Reply
    • 18. ramott  |  January 9, 2012 at 8:21 pm

      Hi Mark

      There is a TDSB policy to manage obsolete or surplus texts, not the least of which is making them first available to other schools or contacting the Canadian Schools Book Exchange (http://www.csbe.net/). Outside groups or charities that want to inquire into such possibilities should contact Geoff Acheson in the TDSB Purchasing Department at (416) 395-8110. Any organization who wants these materials will be required to pick up the resources from the schools and arrange shipping to their final destination. Also, be aware that usually by the time the texts are determined to be obsolete or surplus, they are well used (dare I say in bad shape) and may no longer contain wholly accurate information (especially in science or geography) nor current information (representation of women or cultures).

      Rowan

      Reply
  • 19. Omid Agahi  |  September 14, 2011 at 11:42 pm

    Hello
    Is there any change I can read Ontario textbooks on-line? I prefer reading my textbooks in computer!

    Reply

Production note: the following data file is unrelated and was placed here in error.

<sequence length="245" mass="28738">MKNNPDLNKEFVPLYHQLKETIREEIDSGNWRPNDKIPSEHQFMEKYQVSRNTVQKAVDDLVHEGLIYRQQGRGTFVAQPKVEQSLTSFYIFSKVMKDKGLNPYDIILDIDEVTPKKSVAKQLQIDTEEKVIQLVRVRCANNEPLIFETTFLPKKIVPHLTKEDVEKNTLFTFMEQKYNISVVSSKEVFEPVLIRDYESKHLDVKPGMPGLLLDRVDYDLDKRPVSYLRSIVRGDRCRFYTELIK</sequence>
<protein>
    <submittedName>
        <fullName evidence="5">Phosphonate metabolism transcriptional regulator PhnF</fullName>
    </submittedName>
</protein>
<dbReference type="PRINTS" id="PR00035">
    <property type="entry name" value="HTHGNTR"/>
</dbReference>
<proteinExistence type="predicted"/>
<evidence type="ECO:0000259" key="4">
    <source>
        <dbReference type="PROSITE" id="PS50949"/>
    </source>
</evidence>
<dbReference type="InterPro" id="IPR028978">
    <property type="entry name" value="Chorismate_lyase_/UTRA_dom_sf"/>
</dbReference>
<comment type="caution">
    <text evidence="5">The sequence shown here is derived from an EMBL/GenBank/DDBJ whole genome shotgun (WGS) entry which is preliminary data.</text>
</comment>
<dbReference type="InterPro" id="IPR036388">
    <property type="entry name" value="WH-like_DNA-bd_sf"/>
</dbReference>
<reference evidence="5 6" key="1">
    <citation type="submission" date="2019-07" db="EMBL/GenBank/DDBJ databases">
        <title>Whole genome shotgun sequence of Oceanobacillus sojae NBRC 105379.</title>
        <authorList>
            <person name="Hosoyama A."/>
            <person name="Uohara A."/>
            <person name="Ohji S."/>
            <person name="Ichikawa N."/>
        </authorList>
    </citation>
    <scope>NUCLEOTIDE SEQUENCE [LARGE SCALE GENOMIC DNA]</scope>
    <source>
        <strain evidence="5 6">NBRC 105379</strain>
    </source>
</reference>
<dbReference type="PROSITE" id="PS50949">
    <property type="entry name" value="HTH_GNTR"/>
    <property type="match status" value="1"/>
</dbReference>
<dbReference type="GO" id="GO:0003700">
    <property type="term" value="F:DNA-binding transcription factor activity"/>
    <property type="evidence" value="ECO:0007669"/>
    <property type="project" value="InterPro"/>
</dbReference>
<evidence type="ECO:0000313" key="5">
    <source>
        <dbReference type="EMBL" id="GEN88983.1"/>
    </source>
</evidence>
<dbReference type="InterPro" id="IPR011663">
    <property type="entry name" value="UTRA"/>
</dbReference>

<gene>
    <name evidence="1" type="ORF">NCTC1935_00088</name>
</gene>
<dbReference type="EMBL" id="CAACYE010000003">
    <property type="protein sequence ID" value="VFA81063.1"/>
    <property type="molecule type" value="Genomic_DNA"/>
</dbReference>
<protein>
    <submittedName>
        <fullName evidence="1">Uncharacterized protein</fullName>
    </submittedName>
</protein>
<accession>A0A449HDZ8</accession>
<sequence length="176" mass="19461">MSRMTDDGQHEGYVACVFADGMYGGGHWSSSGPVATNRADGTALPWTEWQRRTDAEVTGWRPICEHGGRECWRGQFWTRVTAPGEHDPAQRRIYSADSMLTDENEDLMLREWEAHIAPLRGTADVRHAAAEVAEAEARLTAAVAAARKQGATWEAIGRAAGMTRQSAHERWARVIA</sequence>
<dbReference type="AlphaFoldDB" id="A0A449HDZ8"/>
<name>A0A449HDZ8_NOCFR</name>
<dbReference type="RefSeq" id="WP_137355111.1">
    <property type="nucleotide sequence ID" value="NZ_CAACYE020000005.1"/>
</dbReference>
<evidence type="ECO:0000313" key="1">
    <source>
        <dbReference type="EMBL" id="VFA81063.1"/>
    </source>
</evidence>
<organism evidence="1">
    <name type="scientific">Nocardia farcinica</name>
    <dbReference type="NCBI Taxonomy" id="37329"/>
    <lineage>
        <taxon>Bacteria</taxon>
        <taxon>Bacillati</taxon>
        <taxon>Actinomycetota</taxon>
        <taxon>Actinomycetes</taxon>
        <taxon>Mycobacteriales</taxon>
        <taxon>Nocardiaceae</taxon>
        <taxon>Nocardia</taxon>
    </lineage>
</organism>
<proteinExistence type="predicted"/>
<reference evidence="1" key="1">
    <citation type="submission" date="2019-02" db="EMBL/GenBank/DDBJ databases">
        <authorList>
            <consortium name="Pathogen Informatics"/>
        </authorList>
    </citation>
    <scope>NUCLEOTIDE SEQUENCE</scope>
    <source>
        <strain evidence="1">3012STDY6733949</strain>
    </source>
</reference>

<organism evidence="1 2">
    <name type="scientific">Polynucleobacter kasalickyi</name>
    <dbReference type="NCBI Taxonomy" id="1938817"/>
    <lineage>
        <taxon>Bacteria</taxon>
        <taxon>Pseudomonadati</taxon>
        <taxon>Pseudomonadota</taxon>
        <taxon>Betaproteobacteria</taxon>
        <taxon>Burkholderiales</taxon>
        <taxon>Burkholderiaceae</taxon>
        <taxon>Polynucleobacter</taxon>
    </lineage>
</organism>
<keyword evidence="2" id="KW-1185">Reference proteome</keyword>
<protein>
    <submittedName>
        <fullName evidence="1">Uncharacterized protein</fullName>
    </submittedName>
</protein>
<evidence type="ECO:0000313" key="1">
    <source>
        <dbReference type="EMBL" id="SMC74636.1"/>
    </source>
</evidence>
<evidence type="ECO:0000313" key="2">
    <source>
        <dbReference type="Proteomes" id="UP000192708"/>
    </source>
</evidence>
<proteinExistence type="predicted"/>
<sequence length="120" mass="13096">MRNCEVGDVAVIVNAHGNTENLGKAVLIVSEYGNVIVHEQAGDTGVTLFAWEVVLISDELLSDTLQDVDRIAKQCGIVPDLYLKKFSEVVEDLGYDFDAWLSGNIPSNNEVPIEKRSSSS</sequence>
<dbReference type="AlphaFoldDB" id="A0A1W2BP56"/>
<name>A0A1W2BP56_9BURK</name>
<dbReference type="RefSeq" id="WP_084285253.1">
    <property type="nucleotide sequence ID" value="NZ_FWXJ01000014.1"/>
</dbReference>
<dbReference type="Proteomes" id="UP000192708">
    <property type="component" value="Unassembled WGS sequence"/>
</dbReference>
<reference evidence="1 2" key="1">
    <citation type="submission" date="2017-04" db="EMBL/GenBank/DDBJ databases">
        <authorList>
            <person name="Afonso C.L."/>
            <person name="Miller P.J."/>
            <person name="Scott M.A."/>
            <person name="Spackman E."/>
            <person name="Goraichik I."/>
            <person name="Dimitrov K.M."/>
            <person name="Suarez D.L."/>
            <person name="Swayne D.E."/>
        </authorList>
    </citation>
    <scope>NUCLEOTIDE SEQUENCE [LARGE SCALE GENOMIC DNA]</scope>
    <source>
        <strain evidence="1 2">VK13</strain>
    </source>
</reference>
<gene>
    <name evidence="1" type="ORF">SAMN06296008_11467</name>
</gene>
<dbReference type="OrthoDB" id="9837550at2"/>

• 20. ramott  |  September 15, 2011 at 5:49 pm

      Authors write textbooks and publishers produce them. This is how they make their living. There is no money to be made in granting free public access to textbooks. E-texbooks are becoming increasingly popular and educational organizations, like schools or libraries, may chose to purchase or subscribe to them. Access will be controlled by firewalls or passwords and made available only to those students in the appropriate courses or programs. Just ‘cos it is digital does not make it free!

      Reply
  • 21. Ryan  |  April 25, 2010 at 11:35 pm

    Any one can tell me from where I can get a grade 7 math book that students usually read in Toronto schools?

    Reply
    • 22. ramott  |  April 26, 2010 at 1:58 pm

      The same textbooks are not necessarily used across all schools. If you have a child in a TDSB school you can ask to borrow one from the school – however be prepared that there may not be enough copies for you to have, and textbooks can be very expensive to purchase and schools are concerned about loss and replacement. If you do not have a child attending a TDSB school, you can get a list of approved textbooks from the Ministry of Education web site (Trillium List – Google it) and then you have to purchase it either from the publisher, or try Bookman Textbook and Educational Outlet where maybe you can get a used one (416) 224-5300.